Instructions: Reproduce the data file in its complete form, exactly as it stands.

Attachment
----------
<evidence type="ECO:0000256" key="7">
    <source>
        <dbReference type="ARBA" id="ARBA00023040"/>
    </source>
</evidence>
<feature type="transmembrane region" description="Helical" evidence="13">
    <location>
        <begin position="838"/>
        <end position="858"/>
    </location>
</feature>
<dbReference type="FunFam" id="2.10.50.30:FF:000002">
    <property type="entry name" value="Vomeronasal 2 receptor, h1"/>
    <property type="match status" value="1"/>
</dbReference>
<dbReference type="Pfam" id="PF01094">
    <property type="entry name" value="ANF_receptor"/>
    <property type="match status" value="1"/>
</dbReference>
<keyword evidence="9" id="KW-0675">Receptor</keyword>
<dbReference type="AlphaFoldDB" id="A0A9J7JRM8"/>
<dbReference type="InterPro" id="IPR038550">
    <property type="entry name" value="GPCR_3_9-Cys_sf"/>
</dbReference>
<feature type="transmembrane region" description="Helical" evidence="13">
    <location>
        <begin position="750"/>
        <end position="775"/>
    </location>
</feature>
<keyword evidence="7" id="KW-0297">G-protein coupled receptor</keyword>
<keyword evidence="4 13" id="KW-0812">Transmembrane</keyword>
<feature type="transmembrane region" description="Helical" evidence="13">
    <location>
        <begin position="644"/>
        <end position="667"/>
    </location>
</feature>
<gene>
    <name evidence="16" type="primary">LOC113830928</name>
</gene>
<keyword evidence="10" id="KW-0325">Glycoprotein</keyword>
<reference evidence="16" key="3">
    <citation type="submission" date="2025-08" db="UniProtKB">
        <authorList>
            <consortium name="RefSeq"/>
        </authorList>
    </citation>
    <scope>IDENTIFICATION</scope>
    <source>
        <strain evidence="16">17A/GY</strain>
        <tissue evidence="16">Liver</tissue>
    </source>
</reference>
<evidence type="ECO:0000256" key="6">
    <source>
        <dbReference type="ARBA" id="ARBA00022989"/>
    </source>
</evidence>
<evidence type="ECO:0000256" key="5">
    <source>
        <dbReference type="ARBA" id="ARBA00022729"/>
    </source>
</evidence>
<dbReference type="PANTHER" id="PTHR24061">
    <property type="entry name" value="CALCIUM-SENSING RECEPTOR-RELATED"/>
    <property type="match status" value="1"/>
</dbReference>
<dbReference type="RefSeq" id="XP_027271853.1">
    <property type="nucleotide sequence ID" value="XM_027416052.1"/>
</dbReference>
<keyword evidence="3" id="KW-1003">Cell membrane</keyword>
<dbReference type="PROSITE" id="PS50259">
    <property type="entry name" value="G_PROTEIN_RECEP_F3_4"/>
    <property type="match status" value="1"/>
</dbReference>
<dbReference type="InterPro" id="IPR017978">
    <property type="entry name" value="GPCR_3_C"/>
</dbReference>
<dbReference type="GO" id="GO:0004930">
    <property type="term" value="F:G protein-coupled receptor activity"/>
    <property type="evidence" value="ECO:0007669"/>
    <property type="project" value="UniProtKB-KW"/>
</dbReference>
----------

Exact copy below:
<evidence type="ECO:0000256" key="7">
    <source>
        <dbReference type="ARBA" id="ARBA00023040"/>
    </source>
</evidence>
<feature type="transmembrane region" description="Helical" evidence="13">
    <location>
        <begin position="838"/>
        <end position="858"/>
    </location>
</feature>
<dbReference type="FunFam" id="2.10.50.30:FF:000002">
    <property type="entry name" value="Vomeronasal 2 receptor, h1"/>
    <property type="match status" value="1"/>
</dbReference>
<dbReference type="Pfam" id="PF01094">
    <property type="entry name" value="ANF_receptor"/>
    <property type="match status" value="1"/>
</dbReference>
<keyword evidence="9" id="KW-0675">Receptor</keyword>
<dbReference type="AlphaFoldDB" id="A0A9J7JRM8"/>
<dbReference type="InterPro" id="IPR038550">
    <property type="entry name" value="GPCR_3_9-Cys_sf"/>
</dbReference>
<feature type="transmembrane region" description="Helical" evidence="13">
    <location>
        <begin position="750"/>
        <end position="775"/>
    </location>
</feature>
<keyword evidence="7" id="KW-0297">G-protein coupled receptor</keyword>
<keyword evidence="4 13" id="KW-0812">Transmembrane</keyword>
<feature type="transmembrane region" description="Helical" evidence="13">
    <location>
        <begin position="644"/>
        <end position="667"/>
    </location>
</feature>
<gene>
    <name evidence="16" type="primary">LOC113830928</name>
</gene>
<keyword evidence="10" id="KW-0325">Glycoprotein</keyword>
<reference evidence="16" key="3">
    <citation type="submission" date="2025-08" db="UniProtKB">
        <authorList>
            <consortium name="RefSeq"/>
        </authorList>
    </citation>
    <scope>IDENTIFICATION</scope>
    <source>
        <strain evidence="16">17A/GY</strain>
        <tissue evidence="16">Liver</tissue>
    </source>
</reference>
<evidence type="ECO:0000256" key="6">
    <source>
        <dbReference type="ARBA" id="ARBA00022989"/>
    </source>
</evidence>
<evidence type="ECO:0000256" key="5">
    <source>
        <dbReference type="ARBA" id="ARBA00022729"/>
    </source>
</evidence>
<dbReference type="PANTHER" id="PTHR24061">
    <property type="entry name" value="CALCIUM-SENSING RECEPTOR-RELATED"/>
    <property type="match status" value="1"/>
</dbReference>
<dbReference type="RefSeq" id="XP_027271853.1">
    <property type="nucleotide sequence ID" value="XM_027416052.1"/>
</dbReference>
<keyword evidence="3" id="KW-1003">Cell membrane</keyword>
<dbReference type="PROSITE" id="PS50259">
    <property type="entry name" value="G_PROTEIN_RECEP_F3_4"/>
    <property type="match status" value="1"/>
</dbReference>
<dbReference type="InterPro" id="IPR017978">
    <property type="entry name" value="GPCR_3_C"/>
</dbReference>
<dbReference type="GO" id="GO:0004930">
    <property type="term" value="F:G protein-coupled receptor activity"/>
    <property type="evidence" value="ECO:0007669"/>
    <property type="project" value="UniProtKB-KW"/>
</dbReference>